Citizens who can't, or won't, read. (And this post is long so they probably won't read it, either.)

TLDR: "too long didn't read"

That's a thing today, so much so that some web articles have a TLDR section that presents a kind of Clif Notes version so you don't have to read it all. 

We're all uninformed about something pertinent. We can't know everything. The Bible even says that with much knowledge comes much sorrow because now that you know, you're responsible for what you do.

So my expectation for myself and for others isn't to know everything. But I do have an expectation that there will be a certain level of effort when engaging with some new information.

There seem to be two kinds of people: those who are proud and unashamed they don't read to comprehend, and those who maybe aren't aware they don't read and comprehend.

Related are people who create an information bubble for themselves because they dismiss some sources at hand without reading them and so they will not accept any debate points that use a source they've decided is unacceptable. It's a curious path of chosen ignorance, particularly today when there are few broad information sources and most websites and even news media have a particular slant. You'd better be able to read other sources for full consideration and understanding of how people think.

So anyway, let's check how I wasted my life to get some screenshots for this blog post.

"I didn't read it and have no shame and will argue about what's in what I didn't read."

On the Social Sewer Network of Facebook, I had this fellow to interact with, regarding this post.

I told Stephen that the proof for my statement was in the article linked to, and it included screenshots and links to the actual source of the information I was using to make the claim.

Around the same time frame, this comment pops up for that post in my comment moderation queue for that post:

In about a week, there were 15K hits. A few people read it, I guess, and not just my mom.

Granted, I don't know if it's Stephen who maturely left that comment, but I'm pretty sure it is based on timing, what he says, and some other things he might not now are visible even if you have the courage to comment anonymously.

I laughed, and showed it to my friend, explaining the conversation.

"This guy is the stereotype. He's literally what people say and assume about voters from the opposing side."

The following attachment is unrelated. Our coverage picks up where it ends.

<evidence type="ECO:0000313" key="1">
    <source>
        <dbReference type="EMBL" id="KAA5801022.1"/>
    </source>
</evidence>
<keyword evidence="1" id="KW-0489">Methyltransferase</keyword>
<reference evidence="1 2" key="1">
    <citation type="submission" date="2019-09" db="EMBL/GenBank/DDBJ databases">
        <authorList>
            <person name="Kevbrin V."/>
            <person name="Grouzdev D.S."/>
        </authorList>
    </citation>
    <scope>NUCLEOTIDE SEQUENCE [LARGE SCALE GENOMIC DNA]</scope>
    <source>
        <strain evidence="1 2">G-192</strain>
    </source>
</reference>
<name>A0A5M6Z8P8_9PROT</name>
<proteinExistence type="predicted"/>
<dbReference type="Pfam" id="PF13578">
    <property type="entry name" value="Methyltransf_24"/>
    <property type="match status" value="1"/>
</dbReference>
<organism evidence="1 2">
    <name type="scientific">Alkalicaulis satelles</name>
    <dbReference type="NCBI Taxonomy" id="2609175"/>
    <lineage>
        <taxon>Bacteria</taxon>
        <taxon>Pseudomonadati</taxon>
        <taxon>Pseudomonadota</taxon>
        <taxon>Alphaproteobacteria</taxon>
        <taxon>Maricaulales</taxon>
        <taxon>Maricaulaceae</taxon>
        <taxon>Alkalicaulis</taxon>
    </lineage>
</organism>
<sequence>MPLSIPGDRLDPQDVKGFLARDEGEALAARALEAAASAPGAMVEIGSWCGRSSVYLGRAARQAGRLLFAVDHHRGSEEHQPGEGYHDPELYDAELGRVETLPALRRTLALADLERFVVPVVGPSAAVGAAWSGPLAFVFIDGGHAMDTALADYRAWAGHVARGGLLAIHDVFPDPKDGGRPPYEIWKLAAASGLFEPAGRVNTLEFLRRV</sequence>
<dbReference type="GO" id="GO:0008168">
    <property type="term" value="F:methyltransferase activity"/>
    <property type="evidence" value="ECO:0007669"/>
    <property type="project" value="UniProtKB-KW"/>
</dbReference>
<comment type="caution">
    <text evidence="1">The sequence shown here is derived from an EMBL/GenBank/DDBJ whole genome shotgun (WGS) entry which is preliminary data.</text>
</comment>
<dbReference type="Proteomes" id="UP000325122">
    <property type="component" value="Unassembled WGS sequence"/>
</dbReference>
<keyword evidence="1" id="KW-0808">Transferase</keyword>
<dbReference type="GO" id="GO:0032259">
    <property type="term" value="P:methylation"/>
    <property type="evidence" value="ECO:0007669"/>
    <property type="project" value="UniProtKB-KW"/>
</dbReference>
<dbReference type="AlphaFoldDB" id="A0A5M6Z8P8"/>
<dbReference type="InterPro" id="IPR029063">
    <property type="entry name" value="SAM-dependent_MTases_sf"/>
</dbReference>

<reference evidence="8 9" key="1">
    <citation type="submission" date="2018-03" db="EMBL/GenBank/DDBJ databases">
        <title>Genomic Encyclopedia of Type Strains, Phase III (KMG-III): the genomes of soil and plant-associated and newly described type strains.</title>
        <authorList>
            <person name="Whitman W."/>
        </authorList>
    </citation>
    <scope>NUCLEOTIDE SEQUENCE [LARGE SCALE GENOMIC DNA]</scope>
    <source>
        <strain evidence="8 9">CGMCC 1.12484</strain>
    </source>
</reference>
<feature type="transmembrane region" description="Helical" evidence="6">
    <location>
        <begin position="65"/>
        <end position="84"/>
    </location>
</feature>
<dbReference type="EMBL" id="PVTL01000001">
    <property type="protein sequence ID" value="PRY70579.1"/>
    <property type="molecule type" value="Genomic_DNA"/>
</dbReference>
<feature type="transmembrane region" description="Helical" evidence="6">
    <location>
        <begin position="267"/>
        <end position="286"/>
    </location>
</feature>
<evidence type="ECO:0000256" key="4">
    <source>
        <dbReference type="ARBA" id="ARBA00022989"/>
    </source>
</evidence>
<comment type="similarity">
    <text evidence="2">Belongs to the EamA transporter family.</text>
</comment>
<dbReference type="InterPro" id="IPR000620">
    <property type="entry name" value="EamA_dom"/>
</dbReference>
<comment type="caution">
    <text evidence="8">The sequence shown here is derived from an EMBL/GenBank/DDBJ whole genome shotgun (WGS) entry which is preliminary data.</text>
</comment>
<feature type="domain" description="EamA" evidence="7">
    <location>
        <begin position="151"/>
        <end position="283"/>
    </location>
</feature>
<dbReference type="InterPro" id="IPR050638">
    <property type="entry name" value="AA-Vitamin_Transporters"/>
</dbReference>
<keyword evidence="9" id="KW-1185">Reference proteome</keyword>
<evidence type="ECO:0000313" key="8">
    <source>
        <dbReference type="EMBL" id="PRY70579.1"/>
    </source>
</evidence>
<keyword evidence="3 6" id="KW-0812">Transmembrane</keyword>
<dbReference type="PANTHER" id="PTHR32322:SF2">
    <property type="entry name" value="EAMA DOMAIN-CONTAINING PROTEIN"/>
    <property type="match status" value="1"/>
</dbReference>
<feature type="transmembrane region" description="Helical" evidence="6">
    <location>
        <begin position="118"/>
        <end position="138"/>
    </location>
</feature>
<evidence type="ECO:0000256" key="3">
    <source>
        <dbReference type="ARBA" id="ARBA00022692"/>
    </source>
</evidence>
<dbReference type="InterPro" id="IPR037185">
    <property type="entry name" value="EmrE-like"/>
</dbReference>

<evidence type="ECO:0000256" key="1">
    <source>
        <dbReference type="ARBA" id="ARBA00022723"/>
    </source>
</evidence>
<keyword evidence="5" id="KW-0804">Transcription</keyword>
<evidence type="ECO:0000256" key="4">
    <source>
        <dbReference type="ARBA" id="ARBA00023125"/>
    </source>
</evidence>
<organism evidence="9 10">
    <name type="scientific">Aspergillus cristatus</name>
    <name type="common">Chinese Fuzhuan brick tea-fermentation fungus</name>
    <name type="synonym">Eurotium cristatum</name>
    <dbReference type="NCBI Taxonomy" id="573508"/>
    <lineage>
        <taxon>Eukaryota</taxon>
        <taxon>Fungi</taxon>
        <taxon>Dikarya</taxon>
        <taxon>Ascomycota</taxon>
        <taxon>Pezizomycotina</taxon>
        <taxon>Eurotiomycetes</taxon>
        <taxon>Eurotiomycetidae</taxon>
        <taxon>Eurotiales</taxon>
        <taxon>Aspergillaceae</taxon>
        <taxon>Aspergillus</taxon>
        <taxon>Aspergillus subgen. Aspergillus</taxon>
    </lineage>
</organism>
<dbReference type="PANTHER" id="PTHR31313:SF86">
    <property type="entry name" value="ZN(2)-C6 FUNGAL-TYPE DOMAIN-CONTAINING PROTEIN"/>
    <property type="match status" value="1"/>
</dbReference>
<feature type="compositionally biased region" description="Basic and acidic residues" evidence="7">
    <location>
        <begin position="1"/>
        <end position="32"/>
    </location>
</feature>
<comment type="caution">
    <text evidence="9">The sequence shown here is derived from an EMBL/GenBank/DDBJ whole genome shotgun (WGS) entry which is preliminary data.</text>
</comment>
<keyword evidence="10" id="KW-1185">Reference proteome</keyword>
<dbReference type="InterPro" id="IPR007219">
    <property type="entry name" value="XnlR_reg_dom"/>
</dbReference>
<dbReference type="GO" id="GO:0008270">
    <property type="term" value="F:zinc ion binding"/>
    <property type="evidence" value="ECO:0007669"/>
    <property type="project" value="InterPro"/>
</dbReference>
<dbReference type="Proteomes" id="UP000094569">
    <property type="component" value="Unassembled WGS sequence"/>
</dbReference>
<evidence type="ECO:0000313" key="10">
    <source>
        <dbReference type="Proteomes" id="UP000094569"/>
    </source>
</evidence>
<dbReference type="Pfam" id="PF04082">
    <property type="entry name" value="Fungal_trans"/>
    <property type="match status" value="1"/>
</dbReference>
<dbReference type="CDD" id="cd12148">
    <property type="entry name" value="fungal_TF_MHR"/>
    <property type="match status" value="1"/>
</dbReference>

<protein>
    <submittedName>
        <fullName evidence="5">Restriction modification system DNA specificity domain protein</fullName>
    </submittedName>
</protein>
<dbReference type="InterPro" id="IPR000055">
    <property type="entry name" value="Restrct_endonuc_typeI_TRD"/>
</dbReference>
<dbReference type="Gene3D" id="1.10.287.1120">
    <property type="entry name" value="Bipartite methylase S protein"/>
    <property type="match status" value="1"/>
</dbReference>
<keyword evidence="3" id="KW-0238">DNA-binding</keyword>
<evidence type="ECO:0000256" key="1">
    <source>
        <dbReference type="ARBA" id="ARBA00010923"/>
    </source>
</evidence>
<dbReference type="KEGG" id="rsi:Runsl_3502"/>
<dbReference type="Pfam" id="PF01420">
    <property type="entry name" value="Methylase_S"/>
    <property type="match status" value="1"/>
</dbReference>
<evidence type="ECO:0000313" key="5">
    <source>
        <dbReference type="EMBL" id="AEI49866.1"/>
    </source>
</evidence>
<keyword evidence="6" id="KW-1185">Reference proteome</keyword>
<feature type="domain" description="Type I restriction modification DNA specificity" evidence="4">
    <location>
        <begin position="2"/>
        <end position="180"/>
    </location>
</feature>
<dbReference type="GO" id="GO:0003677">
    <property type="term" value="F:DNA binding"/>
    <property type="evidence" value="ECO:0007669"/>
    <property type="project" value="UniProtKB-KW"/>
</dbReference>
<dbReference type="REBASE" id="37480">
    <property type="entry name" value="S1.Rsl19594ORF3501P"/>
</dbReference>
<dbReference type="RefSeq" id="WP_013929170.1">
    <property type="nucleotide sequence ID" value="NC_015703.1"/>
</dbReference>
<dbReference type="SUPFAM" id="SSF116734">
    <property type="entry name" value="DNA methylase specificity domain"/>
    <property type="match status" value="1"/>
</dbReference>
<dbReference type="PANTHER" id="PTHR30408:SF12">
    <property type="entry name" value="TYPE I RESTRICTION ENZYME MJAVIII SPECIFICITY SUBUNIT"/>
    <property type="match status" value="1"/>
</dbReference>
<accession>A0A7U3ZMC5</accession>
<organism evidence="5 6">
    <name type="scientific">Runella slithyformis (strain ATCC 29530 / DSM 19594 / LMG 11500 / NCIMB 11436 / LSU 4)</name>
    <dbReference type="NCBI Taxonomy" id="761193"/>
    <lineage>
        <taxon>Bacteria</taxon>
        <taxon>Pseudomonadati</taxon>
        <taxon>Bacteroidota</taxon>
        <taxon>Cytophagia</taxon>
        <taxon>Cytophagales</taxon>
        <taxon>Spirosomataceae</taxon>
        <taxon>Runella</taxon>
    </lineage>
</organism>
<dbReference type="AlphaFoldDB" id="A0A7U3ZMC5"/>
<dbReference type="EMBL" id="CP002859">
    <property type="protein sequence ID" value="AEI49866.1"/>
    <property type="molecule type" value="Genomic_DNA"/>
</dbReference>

Comments like these are a dime a dozen, especially if you've been blogging for 20 years.

Two things are troubling with the whole scenario.

First, this fellow is unable to distinguish opinion from presented factual information. While I'm not a fan of the news reporting we see today, I suspect it's become very easy to dismiss anything we don't want to read as opinion "fake news" or such. We must be able to distinguish opinion from someone saying "here is the proof that supports what I'm saying." Even if there is colorful opinion and writing around it, the data is still there.

Secondly, he is proud he wouldn't take the time to read a few thousand words. Why would you be proud you didn't read something that you've engaged in debate over? That's stupidity.

Does a fellow like Stephen, and those like him, require sound bites to make sense of their world? And from that, he will make decisions that will affect me? Right there is the terror in pure democracy, which is why a constitutional republic (or representative democracy) like we allegedly have here in the U.S. has some real value.

In a pure democracy, laws are made directly by the voting majority leaving the rights of the minority largely unprotected. In a republic, laws are made by representatives chosen the people and must comply with a constitution that specifically protects the rights of the minority from the will of the majority.

We have people who won't read and consider. They can technically read the words, but they do not read in a way that leads to comprehension. Or even consideration. This perhaps comes from people leaving school unable to read and comprehend what they've read, or not having been taught the value of reading something for yourself. I don't know.